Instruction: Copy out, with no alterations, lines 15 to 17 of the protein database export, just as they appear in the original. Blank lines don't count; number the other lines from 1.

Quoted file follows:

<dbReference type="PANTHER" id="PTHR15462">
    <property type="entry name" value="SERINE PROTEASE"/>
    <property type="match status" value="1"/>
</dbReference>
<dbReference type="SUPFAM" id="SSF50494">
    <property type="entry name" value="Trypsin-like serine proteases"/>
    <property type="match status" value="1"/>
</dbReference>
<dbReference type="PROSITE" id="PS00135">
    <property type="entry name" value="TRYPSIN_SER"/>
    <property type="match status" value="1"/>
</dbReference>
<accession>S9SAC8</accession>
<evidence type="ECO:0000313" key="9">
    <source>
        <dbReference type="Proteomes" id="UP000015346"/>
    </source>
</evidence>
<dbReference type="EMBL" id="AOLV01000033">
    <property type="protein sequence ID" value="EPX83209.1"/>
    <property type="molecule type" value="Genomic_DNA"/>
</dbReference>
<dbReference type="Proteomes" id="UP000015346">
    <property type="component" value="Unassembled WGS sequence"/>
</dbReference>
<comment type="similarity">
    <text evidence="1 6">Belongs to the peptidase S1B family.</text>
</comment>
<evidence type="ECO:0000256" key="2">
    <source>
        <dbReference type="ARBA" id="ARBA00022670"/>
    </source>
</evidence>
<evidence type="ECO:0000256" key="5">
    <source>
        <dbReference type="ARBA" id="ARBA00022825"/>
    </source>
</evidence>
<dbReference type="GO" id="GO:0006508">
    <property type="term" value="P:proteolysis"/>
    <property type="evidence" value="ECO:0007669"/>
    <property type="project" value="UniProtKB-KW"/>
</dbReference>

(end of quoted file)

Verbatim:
    <source>
        <dbReference type="Proteomes" id="UP000015346"/>
    </source>